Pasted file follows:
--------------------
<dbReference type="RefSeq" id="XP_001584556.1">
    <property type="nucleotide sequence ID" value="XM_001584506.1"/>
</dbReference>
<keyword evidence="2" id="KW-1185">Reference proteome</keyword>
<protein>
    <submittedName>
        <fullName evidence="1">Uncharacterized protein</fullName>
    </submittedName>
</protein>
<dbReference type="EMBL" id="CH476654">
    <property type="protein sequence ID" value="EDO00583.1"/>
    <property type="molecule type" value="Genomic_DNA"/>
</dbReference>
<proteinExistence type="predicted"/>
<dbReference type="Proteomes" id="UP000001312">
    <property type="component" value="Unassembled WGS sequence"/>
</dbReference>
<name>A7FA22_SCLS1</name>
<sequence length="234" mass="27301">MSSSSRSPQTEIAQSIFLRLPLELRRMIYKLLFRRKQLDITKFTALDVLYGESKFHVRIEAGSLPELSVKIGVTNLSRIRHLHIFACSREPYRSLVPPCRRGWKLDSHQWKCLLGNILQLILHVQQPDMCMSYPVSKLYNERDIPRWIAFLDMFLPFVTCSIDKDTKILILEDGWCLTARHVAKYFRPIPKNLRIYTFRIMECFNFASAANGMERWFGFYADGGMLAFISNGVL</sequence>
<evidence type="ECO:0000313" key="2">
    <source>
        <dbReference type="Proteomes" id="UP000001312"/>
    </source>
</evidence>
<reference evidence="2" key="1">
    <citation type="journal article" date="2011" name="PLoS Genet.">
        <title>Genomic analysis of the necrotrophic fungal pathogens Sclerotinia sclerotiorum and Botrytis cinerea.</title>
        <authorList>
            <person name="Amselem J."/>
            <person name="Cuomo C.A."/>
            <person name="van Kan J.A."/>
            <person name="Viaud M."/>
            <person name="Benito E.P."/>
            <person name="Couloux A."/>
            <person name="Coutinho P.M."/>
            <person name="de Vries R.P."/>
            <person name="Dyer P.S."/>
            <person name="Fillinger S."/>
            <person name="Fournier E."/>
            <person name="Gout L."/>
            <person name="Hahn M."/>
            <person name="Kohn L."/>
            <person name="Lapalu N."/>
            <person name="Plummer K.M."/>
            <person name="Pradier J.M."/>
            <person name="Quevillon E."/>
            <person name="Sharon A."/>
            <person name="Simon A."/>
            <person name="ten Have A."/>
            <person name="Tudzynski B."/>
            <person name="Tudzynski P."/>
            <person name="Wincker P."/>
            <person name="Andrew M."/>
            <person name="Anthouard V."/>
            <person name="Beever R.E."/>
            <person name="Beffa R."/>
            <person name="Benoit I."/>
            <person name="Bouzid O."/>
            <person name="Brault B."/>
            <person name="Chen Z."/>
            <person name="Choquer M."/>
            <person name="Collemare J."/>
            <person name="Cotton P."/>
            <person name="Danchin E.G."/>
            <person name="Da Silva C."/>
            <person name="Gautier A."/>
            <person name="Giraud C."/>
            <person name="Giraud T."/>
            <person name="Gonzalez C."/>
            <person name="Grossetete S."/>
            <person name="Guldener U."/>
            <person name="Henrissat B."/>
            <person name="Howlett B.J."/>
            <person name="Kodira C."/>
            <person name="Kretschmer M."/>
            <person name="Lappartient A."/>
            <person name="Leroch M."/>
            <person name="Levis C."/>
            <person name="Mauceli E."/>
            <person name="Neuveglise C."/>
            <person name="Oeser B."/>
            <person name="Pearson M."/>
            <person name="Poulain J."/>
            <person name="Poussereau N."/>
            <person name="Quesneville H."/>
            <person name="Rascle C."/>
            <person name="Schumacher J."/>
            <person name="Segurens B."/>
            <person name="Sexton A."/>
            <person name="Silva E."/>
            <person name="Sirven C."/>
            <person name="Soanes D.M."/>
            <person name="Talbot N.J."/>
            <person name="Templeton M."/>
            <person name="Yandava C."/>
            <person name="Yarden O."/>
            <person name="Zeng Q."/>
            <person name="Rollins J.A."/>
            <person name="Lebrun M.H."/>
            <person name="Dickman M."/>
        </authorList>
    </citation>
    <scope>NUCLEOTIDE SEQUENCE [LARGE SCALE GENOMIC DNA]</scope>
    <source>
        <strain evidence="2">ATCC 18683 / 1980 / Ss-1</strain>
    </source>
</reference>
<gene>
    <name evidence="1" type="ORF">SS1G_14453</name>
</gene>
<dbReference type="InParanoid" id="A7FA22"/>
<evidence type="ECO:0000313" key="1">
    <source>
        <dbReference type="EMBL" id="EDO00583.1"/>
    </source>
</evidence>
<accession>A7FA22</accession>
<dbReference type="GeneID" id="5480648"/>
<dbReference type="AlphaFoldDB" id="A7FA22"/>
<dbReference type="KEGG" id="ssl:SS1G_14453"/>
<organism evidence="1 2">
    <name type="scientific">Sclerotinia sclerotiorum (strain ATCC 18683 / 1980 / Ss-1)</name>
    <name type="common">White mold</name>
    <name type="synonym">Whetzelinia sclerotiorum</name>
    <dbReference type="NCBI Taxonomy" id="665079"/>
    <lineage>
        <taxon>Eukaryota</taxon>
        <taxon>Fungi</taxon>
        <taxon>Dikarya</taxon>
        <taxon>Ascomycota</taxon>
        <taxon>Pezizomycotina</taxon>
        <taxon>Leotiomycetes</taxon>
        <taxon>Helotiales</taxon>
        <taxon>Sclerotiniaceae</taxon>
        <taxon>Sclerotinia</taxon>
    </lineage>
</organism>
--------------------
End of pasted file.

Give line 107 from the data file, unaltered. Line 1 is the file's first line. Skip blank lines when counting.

</reference>